-prompt-text-color: #757575;
}
.material-field:readonly {
    -fx-prompt-text-fill: transparent;
}
.material-field:disabled {
    -fx-prompt-text-fill: transparent;
}

.text-input {
    -fx-font-family: "Arial";
    -fx-font-size: 13px;
    -fx-text-fill: -fx-text-inner-color;
    -fx-highlight-fill: derive(-fx-control-inner-background,-20%);
    -fx-highlight-text-fill: -fx-text-inner-color;
    -fx-prompt-text-fill: transparent;
    -fx-background-color: transparent;
    -fx-background-insets: 0;
    -fx-background-radius: 0;
    -fx-border-color: transparent transparent #616161 transparent;
    -fx-border-width: 1;
    -fx-border-insets: 0 0 1 0;
    -fx-border-style: hidden hidden solid hidden;
    -fx-cursor: text;
    -fx-padding: 0.166667em 0em 0.333333em 0em;
}
.text-input:focused {
    -fx-highlight-fill: -material-design-color-transparent;
    -fx-highlight-text-fill: -material-design-color;
    -fx-text-fill: -fx-text-inner-color;
    -fx-background-color: transparent;
    -fx-border-color: transparent transparent -material-design-color transparent;
    -fx-border-width: 2;
    -fx-border-insets: 0 0 2 -1;
    -fx-prompt-text-fill: transparent;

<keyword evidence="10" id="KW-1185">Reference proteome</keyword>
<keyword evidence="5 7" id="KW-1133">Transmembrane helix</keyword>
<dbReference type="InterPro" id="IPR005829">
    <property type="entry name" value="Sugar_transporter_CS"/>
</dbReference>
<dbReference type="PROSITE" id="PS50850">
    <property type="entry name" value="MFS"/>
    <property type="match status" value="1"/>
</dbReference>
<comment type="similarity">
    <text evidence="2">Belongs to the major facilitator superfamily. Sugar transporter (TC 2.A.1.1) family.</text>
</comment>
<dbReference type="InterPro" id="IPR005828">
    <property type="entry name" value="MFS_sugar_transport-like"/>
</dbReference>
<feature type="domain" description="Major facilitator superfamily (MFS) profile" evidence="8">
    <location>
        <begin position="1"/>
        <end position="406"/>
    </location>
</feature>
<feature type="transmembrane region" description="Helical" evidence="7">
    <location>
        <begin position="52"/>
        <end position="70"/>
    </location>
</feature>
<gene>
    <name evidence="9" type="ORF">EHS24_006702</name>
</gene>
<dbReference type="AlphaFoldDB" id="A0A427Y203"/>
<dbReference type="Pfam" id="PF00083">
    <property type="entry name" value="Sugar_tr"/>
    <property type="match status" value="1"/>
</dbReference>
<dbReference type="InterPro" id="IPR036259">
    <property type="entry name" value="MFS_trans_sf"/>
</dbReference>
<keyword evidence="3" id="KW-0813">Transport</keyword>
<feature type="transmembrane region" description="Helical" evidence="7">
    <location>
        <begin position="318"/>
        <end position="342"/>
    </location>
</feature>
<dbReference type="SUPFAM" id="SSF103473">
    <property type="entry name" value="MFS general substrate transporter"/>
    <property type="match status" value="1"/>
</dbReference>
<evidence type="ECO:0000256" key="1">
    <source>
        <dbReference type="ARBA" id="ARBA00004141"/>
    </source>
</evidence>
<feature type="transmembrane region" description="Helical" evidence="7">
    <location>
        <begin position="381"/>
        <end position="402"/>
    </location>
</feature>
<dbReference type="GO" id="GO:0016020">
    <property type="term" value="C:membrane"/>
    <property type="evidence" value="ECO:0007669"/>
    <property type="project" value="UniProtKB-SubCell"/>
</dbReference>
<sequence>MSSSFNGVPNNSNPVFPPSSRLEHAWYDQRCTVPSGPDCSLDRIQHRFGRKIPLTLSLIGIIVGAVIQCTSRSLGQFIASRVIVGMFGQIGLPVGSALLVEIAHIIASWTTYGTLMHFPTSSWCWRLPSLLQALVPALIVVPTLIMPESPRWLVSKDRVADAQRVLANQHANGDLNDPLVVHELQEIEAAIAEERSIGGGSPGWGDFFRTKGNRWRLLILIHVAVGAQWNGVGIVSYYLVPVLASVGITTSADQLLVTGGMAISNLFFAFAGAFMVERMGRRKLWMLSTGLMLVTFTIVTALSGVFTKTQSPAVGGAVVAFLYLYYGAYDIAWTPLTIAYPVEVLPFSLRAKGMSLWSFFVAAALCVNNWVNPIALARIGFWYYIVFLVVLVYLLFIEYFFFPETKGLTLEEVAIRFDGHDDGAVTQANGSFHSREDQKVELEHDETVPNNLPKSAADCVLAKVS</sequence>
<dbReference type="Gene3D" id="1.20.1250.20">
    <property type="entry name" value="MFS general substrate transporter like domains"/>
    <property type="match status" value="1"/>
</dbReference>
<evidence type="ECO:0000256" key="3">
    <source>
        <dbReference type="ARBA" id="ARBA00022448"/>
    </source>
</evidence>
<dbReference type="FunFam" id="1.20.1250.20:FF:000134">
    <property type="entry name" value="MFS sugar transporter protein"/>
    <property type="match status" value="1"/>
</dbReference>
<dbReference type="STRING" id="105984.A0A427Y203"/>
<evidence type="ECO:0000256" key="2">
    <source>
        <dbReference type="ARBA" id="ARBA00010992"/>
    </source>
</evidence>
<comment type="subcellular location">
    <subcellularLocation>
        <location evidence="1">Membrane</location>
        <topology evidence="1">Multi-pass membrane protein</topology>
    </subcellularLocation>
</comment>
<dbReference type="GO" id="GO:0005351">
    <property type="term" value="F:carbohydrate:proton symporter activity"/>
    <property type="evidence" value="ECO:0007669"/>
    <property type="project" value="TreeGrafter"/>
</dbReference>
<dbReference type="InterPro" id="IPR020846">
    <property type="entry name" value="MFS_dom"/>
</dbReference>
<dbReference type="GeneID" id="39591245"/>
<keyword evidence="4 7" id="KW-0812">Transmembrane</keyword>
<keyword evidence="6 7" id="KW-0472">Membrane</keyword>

-fx-padding: 2 0 4 0;
}
.text-input:readonly {
    -fx-background-color: transparent;
    -fx-text-fill: derive(-fx-text-base-color, 35%);
    -fx-border-style: segments(2, 3)  line-cap butt;
    -fx-border-color: transparent transparent #616161 transparent;
}
.text-input:focused:readonly {
    -fx-text-fill: derive(-fx-text-base-color, 35%);
    -fx-border-style: segments(2, 3)  line-cap butt;
    -fx-border-color: transparent transparent -material-design-color transparent;
}
.text-input:disabled {
    -fx-opacity: 0.46;
    -fx-border-style: segments(2, 3)  line-cap butt;
    -fx-border-color: transparent transparent black transparent;
}

Well that's a lot of CSS but unfortunately it is needed to get the final result. I won't go through all the lines because it is simply too much. The important parts should be easy to understand. We define the styles for the standard .text-input so that it has no full border, no background color, transparent prompt-text, no corner radii etc.

Then we adjust some of these styles for the different states like :readonly, :focused, :disabled etc.

The final result of our control will then look like this...

Above: Standard design without focus.

Above: Focused with content.

Above: Not focused with content.

To see the animation in action the best thing to do is to check out the code at github and play around with the parameters.

That's it for today, so stay tuned for Part IV of the series and keep coding!

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    Tom

    Great article again! How the code is distributed over methods is educational. Personally I would have put comments in (at least) the handleTextAndFocus method, because that is a daunting set of lines to work through, if you were to maintain that. When doing animations that quickly is the case.